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Memphis theater company Friends of George's files lawsuit over new Tennessee drag show law

Friends of George’s filed the lawsuit, saying the bill signed into law by Republican Gov. Bill Lee and set to go into effect April 1 violates free speech.

MEMPHIS, Tenn. — A Memphis nonprofit theater company has a filed a lawsuit against the State of Tennessee over a recent law limiting drag shows, calling it unconstitutional under the First Amendment.

Friends of George’s filed the lawsuit, saying the bill signed into law by Republican Gov. Bill Lee violates free speech. Lee, Tennessee Attorney General Jonathan Skrmetti, and the state are named as defendants. The theater company produces ‘drag-centric; performances, comedy sketches, and plays for all ages.

The suit claims the law makes sweeping generalizations regarding performers and what constitutes an artistic performance in front of children.

The lawsuit says in one portion, “Under this reading of the law, a drag queen wearing a mini skirt and a cropped top and dancing in front of children violates this statute, but a Tennessee Titans cheerleader wearing precisely the same outfit doing precisely the same routine does not, because she is not a ‘female impersonator.’ Thus, the prohibited speech is defined by the identity of the drag performer – and the message he conveys. That is a content-based restriction of speech protected by the First Amendment.”

The lawsuit says interpretation of the law doesn’t make a difference.

“If the prohibited conduct must include one of the defined performers, then a woman in a dress who publicly performs material ‘harmful to minors’ cannot be charged under this statute, but a man in a dress engaged in the exact same conduct could be. Once again, the restricted speech is defined in significant part by the speaker, and the message that speaker conveys,” says the lawsuit.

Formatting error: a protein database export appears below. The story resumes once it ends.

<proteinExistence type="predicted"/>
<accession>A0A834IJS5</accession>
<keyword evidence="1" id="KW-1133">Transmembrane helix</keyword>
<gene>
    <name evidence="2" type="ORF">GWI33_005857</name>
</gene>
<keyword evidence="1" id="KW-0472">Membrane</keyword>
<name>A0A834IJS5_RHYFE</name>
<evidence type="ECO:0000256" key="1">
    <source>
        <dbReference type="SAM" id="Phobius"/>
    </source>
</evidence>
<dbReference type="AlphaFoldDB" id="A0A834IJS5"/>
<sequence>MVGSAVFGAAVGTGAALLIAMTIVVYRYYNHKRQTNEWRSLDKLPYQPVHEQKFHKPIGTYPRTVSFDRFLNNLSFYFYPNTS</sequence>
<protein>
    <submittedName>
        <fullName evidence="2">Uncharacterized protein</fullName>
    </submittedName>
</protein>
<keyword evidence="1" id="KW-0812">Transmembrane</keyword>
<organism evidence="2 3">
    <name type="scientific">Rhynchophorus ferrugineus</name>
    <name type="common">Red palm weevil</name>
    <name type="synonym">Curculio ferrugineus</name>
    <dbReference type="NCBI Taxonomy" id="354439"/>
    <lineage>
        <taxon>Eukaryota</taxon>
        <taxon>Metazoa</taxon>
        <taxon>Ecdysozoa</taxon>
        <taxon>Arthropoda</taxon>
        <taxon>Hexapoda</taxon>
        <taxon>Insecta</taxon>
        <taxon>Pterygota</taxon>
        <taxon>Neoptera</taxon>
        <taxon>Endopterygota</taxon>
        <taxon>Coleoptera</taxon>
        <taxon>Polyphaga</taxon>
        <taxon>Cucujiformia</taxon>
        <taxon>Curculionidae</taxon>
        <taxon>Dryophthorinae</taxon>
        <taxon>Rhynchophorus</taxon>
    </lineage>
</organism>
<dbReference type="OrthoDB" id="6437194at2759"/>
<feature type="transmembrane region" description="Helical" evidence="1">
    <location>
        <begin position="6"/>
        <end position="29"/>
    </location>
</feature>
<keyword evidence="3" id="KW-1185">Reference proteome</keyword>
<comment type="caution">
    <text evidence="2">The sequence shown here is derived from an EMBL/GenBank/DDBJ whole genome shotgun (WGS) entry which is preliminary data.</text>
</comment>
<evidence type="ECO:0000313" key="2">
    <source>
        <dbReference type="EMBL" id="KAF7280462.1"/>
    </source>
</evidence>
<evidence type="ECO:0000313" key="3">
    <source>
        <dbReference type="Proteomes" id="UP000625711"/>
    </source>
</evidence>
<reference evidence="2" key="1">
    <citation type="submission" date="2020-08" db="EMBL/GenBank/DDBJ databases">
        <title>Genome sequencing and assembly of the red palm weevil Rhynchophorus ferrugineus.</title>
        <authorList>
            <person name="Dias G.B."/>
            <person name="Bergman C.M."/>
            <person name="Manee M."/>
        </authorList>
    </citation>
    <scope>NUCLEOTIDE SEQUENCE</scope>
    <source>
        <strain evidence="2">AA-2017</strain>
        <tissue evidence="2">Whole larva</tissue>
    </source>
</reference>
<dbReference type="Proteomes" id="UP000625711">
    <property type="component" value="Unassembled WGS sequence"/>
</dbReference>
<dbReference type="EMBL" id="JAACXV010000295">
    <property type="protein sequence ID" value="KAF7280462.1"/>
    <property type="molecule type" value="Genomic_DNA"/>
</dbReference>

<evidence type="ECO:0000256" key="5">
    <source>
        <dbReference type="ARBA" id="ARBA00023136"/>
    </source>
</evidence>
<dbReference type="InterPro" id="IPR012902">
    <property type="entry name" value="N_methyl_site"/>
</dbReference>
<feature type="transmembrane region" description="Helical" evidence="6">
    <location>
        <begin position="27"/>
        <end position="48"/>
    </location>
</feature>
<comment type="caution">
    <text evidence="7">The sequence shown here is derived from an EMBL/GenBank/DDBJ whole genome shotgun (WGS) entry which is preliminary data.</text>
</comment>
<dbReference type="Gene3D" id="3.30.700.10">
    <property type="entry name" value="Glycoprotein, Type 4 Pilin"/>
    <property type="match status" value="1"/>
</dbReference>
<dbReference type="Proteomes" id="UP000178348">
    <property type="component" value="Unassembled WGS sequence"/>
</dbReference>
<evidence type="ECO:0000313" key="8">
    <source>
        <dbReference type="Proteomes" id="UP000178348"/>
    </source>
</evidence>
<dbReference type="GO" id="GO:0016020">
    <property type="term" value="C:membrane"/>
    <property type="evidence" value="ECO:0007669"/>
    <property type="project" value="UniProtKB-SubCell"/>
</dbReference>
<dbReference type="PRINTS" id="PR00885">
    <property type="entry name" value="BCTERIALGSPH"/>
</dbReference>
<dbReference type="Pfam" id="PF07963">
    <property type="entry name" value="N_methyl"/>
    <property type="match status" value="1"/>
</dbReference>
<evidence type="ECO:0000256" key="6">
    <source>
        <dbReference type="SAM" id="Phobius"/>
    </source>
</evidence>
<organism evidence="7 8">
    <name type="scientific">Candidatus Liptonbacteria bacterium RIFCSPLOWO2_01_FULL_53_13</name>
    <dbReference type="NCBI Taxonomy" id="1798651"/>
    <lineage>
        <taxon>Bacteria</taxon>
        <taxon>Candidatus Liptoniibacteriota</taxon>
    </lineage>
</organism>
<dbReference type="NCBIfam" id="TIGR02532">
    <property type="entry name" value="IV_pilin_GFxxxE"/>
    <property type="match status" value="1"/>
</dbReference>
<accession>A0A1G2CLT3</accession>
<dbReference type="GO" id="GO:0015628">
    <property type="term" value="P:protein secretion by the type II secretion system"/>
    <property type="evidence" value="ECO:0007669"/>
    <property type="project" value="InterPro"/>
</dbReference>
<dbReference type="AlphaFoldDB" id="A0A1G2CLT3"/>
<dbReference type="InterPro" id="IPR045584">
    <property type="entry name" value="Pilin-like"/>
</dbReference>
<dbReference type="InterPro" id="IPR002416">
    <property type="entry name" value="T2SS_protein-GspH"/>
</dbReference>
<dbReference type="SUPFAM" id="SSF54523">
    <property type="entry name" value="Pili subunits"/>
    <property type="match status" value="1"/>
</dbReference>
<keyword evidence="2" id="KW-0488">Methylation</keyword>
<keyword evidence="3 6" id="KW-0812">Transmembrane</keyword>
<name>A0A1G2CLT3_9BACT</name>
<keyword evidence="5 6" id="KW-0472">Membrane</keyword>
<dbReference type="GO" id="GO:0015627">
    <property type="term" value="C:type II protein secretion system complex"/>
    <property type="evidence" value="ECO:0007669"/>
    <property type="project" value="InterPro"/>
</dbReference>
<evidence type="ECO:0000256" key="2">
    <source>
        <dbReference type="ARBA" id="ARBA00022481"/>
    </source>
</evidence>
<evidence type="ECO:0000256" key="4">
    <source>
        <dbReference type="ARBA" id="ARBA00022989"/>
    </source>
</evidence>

The lawsuit also says the law violates not only the free speech of performers, but of the theater company itself as well.

“This law, which specifically targets drag performances, threatens to return the LGBTQIA community to the days when they had to hide their identity and their art behind blacked-out windows,” says the suit.

The lawsuit asks for a temporary restraining order and preliminary injunction to prevent the statute from taking effect April 1 as the case moves through the courts.

Read the full amended lawsuit HERE.

The legislation made Tennessee the first state to severely limit drag performances. It marked the second major proposal that targeted the LGBTQ community that Tennessee lawmakers have passed since beginning their annual legislative session in January. Lawmakers also approved legislation that bans most gender-affirming care, which Lee also signed into law.

Under the Tennessee bill, the words "drag show" are not explicitly stated. Instead, the legislation changes the definition of adult cabaret in Tennessee's law to mean "adult-oriented performances that are harmful to minors." The bill also says that "male or female impersonators" now fall under adult cabaret among topless dancers, go-go dancers, exotic dancers and strippers.

The proposal then bans adult cabaret from taking place on public property or any place where minors might be present. It threatens performers with a misdemeanor charge, or a felony if it's a repeat offense.

Senate Majority Leader Jack Johnson, the Republican bill sponsor, has said the bill would address "sexually suggestive drag shows" that are inappropriate for children.

Drag does not typically involve nudity or stripping, which are more common in the separate art of burlesque. Explicitly sexual and profane language is common in drag performances, but such language is typically toned down when children are present, or else venues or performers alert parents beforehand that they should reconsider whether to bring their kids along.

Gov. Lee himself was the target of questions after a photo went public that showed the governor as a high school senior dressed in women's clothing, published in the Franklin High School 1977 yearbook.

Lee said it is "ridiculous" to compare the photo of him wearing women's clothing to "sexualized entertainment in front of children." When asked for specific examples of inappropriate drag shows taking place in front of children, Lee did not cite any, only pointing to a nearby school building.

The Associated Press contributed to this report.

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